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Maltese researchers find new celiac disease gene

Maltese researchers have identified a new gene that contributes to celiac disease, a gluten intolerance that affects an estimated 600 Maltese.

This was the first time that a variant of a gene called CD59 has been associated with celiac disease following three years of research at a University of Malta lab.

The discovery was made after analysing the DNA of 17 relatives, six of whom suffered from gluten intolerance.

The laborious €23,000 research - funded by the Malta Council for Science and Technology - included looking at the DNA of each family member and the different genes, genetics specialist Christian Scerri, who headed the research, explained.

"If you have a grandmother, a mother and a son who all suffer from a particular disease, we will look for the part of DNA that is common in all three," he said. Once this part of the DNA has been identified, the researchers start looking at all the different genes in that section of the DNA.

The researchers had the backing of previous international studies that had already determined that only people with a certain type of the molecule human leukocyte antigen, called HLA-DQ2/DQ8, were pre-disposed to celiac disease. Although on its own this molecule - found in about 30 per cent of the global population - does not cause gluten intolerance, when combined with a number of genes it leads to celiac disease.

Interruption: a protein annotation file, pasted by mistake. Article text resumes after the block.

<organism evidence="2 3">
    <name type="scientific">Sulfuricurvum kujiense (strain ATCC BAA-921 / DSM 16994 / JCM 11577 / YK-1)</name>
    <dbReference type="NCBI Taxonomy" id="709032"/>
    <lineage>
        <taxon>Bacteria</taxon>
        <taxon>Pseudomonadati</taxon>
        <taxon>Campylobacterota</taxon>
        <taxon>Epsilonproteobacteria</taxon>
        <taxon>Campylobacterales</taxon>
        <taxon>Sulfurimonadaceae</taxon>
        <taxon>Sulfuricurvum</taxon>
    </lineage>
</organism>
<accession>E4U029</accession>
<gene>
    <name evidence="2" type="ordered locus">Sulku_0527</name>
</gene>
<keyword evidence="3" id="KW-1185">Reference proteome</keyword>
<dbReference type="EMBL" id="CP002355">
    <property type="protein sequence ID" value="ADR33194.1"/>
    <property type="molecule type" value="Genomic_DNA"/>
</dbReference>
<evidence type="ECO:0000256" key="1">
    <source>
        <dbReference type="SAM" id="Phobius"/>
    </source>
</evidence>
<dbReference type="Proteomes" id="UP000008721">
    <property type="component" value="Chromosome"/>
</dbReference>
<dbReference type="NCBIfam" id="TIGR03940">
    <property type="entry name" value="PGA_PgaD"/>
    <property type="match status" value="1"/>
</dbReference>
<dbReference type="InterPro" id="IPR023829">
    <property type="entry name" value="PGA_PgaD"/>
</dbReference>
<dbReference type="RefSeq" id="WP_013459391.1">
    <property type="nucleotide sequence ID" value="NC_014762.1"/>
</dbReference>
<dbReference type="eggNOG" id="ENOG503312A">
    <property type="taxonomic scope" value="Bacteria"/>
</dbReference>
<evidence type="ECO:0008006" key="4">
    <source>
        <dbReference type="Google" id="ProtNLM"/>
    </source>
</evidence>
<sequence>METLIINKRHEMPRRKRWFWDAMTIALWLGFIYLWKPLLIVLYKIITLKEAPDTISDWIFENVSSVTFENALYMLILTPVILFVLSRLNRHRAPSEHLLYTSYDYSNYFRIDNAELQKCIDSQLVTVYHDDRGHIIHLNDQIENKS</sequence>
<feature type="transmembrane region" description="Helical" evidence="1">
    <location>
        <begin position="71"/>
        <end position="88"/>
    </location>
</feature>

"We found that all those patients who suffered from celiac disease had both HLA-DQ2/DQ8 and a variant of CD59," Dr Scerri said.

The study also showed that those people who had HLA-DQ2/DQ8 or CD59 alone did not suffer from celiac disease, giving a clear indication that the combination of the two led to gluten intolerance.

The gene variant was also rare in Malta and was not found among another 99 families who have members with celiac disease.

"This seems to be the only family in Malta which has this gene," Dr Scerri said, referring to the 17-strong family that was tested.

But although the gene is very rare, the research is important because it should lead to further study aimed at discovering how particular genes lead to certain conditions.

Dr Scerri said more researchers were needed to continue with the work he hoped the necessary staff would have been employed by the end of next year when a €4.5 million restructuring at the University's lab of molecular genetics would be finalised.

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